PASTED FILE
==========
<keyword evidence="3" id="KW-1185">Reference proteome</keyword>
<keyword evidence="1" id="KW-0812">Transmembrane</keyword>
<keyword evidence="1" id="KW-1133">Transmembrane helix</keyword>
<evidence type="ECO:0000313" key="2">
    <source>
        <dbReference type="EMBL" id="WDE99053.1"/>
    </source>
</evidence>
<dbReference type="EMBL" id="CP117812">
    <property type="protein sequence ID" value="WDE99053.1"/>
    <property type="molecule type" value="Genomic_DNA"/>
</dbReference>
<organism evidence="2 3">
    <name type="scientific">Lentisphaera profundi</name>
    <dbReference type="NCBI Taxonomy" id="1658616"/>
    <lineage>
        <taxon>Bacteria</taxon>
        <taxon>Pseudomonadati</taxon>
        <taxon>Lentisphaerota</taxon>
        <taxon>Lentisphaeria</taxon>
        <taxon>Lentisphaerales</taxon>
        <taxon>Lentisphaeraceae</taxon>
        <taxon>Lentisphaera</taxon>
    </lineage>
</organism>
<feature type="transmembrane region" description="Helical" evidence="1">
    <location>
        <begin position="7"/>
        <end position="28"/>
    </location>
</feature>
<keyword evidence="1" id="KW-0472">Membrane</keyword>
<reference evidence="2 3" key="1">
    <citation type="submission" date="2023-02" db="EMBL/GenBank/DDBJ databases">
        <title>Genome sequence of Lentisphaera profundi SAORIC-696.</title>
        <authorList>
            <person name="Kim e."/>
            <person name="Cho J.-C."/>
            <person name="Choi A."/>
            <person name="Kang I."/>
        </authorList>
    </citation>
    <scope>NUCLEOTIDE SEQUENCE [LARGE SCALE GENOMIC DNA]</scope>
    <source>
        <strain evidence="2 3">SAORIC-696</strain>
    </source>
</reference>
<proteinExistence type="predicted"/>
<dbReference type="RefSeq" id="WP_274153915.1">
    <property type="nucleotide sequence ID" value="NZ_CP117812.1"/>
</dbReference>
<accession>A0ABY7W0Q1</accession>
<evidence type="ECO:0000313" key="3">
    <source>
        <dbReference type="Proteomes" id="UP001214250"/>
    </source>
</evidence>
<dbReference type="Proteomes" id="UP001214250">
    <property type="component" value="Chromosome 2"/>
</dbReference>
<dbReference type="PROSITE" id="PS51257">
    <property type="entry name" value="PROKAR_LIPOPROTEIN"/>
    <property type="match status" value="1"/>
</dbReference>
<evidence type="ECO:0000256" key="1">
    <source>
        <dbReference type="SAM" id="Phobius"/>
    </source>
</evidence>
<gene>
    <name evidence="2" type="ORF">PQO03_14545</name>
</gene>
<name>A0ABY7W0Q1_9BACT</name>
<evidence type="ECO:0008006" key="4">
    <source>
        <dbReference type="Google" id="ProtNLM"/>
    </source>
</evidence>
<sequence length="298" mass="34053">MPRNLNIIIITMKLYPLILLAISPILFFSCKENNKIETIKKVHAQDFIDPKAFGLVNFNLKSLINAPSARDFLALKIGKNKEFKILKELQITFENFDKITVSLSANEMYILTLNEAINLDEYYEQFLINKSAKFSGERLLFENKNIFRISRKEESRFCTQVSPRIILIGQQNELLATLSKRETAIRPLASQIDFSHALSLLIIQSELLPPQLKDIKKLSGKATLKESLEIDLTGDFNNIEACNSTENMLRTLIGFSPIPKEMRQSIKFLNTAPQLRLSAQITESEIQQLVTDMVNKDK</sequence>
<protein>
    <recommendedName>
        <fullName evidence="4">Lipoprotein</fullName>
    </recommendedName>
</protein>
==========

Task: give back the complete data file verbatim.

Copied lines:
<keyword evidence="3" id="KW-1185">Reference proteome</keyword>
<keyword evidence="1" id="KW-0812">Transmembrane</keyword>
<keyword evidence="1" id="KW-1133">Transmembrane helix</keyword>
<evidence type="ECO:0000313" key="2">
    <source>
        <dbReference type="EMBL" id="WDE99053.1"/>
    </source>
</evidence>
<dbReference type="EMBL" id="CP117812">
    <property type="protein sequence ID" value="WDE99053.1"/>
    <property type="molecule type" value="Genomic_DNA"/>
</dbReference>
<organism evidence="2 3">
    <name type="scientific">Lentisphaera profundi</name>
    <dbReference type="NCBI Taxonomy" id="1658616"/>
    <lineage>
        <taxon>Bacteria</taxon>
        <taxon>Pseudomonadati</taxon>
        <taxon>Lentisphaerota</taxon>
        <taxon>Lentisphaeria</taxon>
        <taxon>Lentisphaerales</taxon>
        <taxon>Lentisphaeraceae</taxon>
        <taxon>Lentisphaera</taxon>
    </lineage>
</organism>
<feature type="transmembrane region" description="Helical" evidence="1">
    <location>
        <begin position="7"/>
        <end position="28"/>
    </location>
</feature>
<keyword evidence="1" id="KW-0472">Membrane</keyword>
<reference evidence="2 3" key="1">
    <citation type="submission" date="2023-02" db="EMBL/GenBank/DDBJ databases">
        <title>Genome sequence of Lentisphaera profundi SAORIC-696.</title>
        <authorList>
            <person name="Kim e."/>
            <person name="Cho J.-C."/>
            <person name="Choi A."/>
            <person name="Kang I."/>
        </authorList>
    </citation>
    <scope>NUCLEOTIDE SEQUENCE [LARGE SCALE GENOMIC DNA]</scope>
    <source>
        <strain evidence="2 3">SAORIC-696</strain>
    </source>
</reference>
<proteinExistence type="predicted"/>
<dbReference type="RefSeq" id="WP_274153915.1">
    <property type="nucleotide sequence ID" value="NZ_CP117812.1"/>
</dbReference>
<accession>A0ABY7W0Q1</accession>
<evidence type="ECO:0000313" key="3">
    <source>
        <dbReference type="Proteomes" id="UP001214250"/>
    </source>
</evidence>
<dbReference type="Proteomes" id="UP001214250">
    <property type="component" value="Chromosome 2"/>
</dbReference>
<dbReference type="PROSITE" id="PS51257">
    <property type="entry name" value="PROKAR_LIPOPROTEIN"/>
    <property type="match status" value="1"/>
</dbReference>
<evidence type="ECO:0000256" key="1">
    <source>
        <dbReference type="SAM" id="Phobius"/>
    </source>
</evidence>
<gene>
    <name evidence="2" type="ORF">PQO03_14545</name>
</gene>
<name>A0ABY7W0Q1_9BACT</name>
<evidence type="ECO:0008006" key="4">
    <source>
        <dbReference type="Google" id="ProtNLM"/>
    </source>
</evidence>
<sequence length="298" mass="34053">MPRNLNIIIITMKLYPLILLAISPILFFSCKENNKIETIKKVHAQDFIDPKAFGLVNFNLKSLINAPSARDFLALKIGKNKEFKILKELQITFENFDKITVSLSANEMYILTLNEAINLDEYYEQFLINKSAKFSGERLLFENKNIFRISRKEESRFCTQVSPRIILIGQQNELLATLSKRETAIRPLASQIDFSHALSLLIIQSELLPPQLKDIKKLSGKATLKESLEIDLTGDFNNIEACNSTENMLRTLIGFSPIPKEMRQSIKFLNTAPQLRLSAQITESEIQQLVTDMVNKDK</sequence>
<protein>
    <recommendedName>
        <fullName evidence="4">Lipoprotein</fullName>
    </recommendedName>
</protein>